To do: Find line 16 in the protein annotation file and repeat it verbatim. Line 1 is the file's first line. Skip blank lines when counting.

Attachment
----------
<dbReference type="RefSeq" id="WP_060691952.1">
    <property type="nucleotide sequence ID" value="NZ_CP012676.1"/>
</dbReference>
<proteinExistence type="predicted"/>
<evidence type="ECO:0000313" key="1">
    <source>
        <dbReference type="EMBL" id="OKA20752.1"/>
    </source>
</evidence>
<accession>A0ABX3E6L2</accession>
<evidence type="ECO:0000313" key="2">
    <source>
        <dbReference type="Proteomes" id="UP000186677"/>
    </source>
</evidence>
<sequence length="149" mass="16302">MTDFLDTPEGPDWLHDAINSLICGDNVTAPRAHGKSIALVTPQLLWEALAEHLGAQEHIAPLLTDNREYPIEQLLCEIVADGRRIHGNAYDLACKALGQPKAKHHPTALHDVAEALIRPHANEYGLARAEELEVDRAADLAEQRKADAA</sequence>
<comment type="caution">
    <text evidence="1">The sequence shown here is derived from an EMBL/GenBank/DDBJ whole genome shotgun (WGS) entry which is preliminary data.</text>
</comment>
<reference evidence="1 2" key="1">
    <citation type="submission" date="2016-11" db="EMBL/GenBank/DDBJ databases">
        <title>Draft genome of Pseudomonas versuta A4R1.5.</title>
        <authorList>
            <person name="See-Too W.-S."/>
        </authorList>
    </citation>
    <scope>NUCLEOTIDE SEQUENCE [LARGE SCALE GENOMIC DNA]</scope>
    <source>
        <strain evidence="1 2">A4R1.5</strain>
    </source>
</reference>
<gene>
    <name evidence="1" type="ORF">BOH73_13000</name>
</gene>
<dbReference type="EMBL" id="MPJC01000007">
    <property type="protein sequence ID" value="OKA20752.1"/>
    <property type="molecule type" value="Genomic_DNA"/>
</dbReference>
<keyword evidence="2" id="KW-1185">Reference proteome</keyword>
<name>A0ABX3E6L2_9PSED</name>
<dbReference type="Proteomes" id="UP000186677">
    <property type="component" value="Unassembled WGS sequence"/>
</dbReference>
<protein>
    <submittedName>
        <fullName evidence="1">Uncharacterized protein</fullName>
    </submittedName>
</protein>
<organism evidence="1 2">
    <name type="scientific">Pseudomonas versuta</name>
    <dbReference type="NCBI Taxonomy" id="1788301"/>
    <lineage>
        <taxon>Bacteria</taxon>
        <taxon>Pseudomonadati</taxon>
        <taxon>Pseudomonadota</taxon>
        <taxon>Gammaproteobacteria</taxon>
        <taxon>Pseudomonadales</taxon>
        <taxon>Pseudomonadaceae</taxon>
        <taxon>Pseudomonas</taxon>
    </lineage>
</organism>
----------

<sequence length="149" mass="16302">MTDFLDTPEGPDWLHDAINSLICGDNVTAPRAHGKSIALVTPQLLWEALAEHLGAQEHIAPLLTDNREYPIEQLLCEIVADGRRIHGNAYDLACKALGQPKAKHHPTALHDVAEALIRPHANEYGLARAEELEVDRAADLAEQRKADAA</sequence>